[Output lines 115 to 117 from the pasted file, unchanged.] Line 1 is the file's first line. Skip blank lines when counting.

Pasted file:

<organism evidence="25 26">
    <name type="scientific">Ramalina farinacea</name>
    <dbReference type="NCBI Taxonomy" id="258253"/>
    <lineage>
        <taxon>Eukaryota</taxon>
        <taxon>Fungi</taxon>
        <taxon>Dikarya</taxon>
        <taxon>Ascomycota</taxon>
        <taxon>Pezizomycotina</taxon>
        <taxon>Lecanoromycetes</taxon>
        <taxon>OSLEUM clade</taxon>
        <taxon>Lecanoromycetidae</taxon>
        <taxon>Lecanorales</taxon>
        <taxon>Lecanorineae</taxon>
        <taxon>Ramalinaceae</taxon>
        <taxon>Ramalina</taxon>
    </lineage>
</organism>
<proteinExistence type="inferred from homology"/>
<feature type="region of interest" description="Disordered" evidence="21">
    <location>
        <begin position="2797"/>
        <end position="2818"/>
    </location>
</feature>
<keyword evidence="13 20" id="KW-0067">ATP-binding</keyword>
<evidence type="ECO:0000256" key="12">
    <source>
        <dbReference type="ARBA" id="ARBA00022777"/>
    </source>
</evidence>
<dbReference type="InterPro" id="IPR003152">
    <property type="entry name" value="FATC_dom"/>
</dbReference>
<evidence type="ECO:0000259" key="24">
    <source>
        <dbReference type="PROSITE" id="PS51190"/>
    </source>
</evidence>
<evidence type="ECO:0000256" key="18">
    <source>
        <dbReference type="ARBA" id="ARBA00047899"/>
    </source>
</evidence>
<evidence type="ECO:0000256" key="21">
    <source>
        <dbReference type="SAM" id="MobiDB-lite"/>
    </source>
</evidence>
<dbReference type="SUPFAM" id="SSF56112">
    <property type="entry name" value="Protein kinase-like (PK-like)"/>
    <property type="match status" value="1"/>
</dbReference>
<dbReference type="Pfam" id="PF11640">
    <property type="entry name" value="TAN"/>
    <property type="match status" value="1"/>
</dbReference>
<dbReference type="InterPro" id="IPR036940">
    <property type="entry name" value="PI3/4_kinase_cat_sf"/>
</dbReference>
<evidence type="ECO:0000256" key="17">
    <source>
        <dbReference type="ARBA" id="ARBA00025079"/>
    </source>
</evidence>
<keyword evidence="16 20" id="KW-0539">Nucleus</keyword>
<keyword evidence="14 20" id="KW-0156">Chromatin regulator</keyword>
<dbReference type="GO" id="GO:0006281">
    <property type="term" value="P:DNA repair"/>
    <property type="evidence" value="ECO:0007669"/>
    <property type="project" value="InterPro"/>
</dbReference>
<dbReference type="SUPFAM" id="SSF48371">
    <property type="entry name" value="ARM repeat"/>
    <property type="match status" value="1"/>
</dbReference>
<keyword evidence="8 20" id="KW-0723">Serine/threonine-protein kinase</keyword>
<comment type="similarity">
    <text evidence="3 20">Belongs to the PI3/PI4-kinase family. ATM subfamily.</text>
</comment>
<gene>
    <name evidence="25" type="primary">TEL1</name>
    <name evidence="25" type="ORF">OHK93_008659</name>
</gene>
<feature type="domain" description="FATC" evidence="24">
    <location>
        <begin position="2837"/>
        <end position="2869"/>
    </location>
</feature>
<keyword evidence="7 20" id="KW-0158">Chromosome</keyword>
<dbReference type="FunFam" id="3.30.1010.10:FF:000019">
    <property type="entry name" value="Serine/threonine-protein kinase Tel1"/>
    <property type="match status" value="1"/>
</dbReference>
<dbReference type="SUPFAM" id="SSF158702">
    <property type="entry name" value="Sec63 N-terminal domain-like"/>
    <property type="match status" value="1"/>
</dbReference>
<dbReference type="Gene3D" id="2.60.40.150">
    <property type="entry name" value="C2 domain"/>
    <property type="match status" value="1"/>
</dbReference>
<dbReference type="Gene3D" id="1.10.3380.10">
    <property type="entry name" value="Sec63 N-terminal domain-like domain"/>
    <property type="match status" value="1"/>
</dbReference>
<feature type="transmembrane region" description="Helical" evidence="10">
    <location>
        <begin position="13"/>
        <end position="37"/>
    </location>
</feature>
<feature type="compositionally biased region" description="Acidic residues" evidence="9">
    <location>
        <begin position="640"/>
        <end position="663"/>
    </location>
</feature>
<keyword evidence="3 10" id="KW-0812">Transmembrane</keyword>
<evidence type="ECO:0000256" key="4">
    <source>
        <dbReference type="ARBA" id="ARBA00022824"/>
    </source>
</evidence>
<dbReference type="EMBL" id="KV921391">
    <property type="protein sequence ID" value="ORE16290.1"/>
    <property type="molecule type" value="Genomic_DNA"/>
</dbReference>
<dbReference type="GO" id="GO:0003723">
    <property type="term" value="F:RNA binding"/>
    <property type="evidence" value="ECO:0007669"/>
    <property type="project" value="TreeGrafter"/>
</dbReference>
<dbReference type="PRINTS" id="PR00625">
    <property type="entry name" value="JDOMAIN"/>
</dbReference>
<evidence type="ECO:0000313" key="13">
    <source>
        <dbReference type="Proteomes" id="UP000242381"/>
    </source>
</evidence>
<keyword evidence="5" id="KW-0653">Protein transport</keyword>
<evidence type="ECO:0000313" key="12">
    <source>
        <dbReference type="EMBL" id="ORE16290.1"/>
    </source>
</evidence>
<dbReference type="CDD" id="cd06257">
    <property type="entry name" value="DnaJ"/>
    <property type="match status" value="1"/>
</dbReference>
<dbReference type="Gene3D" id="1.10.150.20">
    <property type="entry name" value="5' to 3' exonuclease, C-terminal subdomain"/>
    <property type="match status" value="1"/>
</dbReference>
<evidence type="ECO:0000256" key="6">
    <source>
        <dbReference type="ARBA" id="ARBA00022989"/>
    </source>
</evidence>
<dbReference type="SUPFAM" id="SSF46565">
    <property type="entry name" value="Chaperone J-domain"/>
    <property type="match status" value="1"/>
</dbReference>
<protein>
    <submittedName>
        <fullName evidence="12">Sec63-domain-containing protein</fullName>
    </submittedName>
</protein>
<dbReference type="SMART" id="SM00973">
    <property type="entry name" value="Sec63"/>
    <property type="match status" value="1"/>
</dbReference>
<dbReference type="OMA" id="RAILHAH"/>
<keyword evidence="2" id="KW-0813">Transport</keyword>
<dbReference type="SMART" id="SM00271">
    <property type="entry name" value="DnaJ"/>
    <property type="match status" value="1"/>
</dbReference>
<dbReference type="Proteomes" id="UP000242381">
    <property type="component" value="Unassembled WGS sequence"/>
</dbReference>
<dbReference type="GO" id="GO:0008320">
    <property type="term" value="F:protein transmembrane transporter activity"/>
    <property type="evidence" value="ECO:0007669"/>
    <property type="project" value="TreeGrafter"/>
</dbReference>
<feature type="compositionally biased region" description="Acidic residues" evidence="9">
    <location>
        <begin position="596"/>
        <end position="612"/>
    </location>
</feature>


    <location>
        <begin position="640"/>
        <end position="663"/>